The financial services sector saw growth in business volumes level off over the past three months, forcing firms to cut costs in order to boost profitability.
The latest quarterly survey by the CBI and PricewaterhouseCoopers will disappoint companies, which saw volumes grow at the fastest rate for two and a half years in the previous quarter.
But business has stabilised at a much more buoyant level than at the turn of the year and firms expect a modest improvement in the run up to Christmas.
Despite falling levels of business, overall profitability has grown for a second successive quarter, though at a slower rate. A balance of plus 16 in this survey compares with plus 26 in the second quarter of 2002. Profitability had been in decline for a year until the June survey but it is now expected to go on rising over the next three months.
Reflecting the drive to hold down outgoings, firms expect to invest significantly less in land, buildings, vehicles, plant and machinery over the next 12 months than they did in the last 12.
Spending on IT and marketing are the exceptions with modest increases in spending expected.
John Hitchins, UK banking leader at PricewaterhouseCoopers, said: “Uncertainty remains a key theme for the industry. No one is prepared to predict the timing of a stock market recovery and there is concern that the growth in consumer spending and house prices is coming to an end. Overall confidence remained stable though, underpinned by progress in controlling costs.”
There has been a large increase in uncertainty about future demand. It has taken over from inadequate returns as the most common restraint on capital spending. It was cited by 70 per cent of respondents which is the highest number since 1995. That compares with fifty per cent in the June survey.
Labour shortages continue to slip in importance as a restraint. They were mentioned by only 13 per cent of respondents. Job cutting earlier in the year means there is a large pool of potential recruits.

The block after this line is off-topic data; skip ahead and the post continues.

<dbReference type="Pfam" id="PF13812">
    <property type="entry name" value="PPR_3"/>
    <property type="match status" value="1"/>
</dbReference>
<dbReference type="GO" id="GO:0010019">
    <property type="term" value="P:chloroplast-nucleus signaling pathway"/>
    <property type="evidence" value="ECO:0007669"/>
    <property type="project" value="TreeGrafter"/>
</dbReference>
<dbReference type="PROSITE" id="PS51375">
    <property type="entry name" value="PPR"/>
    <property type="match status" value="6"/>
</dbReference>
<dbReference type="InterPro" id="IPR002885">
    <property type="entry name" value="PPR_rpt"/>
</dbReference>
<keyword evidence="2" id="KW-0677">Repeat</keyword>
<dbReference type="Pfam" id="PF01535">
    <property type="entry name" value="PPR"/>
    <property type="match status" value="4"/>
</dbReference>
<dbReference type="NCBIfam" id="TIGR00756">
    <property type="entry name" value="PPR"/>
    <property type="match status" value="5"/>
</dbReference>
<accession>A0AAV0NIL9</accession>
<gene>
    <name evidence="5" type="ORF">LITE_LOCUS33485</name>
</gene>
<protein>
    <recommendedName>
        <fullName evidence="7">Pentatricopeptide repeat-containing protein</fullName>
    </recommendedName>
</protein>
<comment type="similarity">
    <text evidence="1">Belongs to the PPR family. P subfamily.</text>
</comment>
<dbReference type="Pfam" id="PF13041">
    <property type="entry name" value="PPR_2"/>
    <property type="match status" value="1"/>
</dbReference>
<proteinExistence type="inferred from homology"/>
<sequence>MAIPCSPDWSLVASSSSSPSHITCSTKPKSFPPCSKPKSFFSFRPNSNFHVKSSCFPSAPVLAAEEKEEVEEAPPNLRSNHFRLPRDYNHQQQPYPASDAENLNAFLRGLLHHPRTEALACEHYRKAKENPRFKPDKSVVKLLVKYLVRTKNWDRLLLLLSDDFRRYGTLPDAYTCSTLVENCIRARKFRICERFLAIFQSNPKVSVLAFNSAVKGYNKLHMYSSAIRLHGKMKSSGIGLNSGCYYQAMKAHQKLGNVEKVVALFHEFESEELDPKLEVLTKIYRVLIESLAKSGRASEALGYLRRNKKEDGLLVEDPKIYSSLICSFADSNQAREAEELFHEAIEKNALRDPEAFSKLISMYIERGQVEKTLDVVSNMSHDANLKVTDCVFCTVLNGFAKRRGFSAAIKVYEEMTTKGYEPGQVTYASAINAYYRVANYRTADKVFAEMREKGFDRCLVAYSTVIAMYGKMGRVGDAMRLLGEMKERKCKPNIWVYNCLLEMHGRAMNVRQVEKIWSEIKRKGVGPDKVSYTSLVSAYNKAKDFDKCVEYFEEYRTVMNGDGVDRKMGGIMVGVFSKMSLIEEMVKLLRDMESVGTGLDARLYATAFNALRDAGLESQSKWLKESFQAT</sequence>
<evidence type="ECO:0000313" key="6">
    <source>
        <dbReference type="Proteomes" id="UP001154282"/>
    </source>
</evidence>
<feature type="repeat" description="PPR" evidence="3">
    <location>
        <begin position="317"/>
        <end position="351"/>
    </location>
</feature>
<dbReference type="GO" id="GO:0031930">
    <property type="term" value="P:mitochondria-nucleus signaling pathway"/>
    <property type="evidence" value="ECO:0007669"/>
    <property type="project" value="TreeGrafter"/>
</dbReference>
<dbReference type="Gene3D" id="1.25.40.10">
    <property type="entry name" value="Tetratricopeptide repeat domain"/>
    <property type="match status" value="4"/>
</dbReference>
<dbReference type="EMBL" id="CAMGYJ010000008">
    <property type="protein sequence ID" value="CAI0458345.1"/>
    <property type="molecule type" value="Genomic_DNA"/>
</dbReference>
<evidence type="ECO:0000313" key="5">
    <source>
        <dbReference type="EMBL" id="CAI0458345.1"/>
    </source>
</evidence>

Employment in financial services held up over the last quarter but there is expected to be a return to sharp reductions over the next quarter as cost cutting continues. Thirteen per cent expect employment to rise, 32 per cent expect it to fall. However in each of the last four quarters employment has held up better than expectations had indicated.
Ian McCafferty, CBI Chief Economist, said:”The outlook remains difficult for financial services firms both in terms of the amount of business they’re doing and the income it’s generating. But great strides have been made in reducing costs. That has enabled profitability to increase.
“In the year ahead cash flow will be further buoyed up by a tough approach to expenditure on fixed capital, but plans to increase spending on marketing and IT suggest that the sector is not neglecting its long term prospects.”
General insurers and life assurers have reported the biggest increase in business while fund managers and securities traders have reported the biggest falls.
The CBI/PricewaterhouseCoopers survey includes a section on financial services firms’ use of e-business. This time it shows the strong growth in the value of business over the internet recorded in the first half of 2002 has slowed. For the second survey in a row more firms have not seen their hopes for internet business met than have seen them met.
However 38 per cent of respondents have launched an on-line brand. That is the highest figure since the e-business section of the survey began in December 2000. The percentage saying they have not launched an on-line brand has continued to fall. In March it was at a record high of 74 per cent while in this survey it is down to 57 per cent.
The survey was conducted between 27 August and 11 September 2002.A total of 122 companies responded.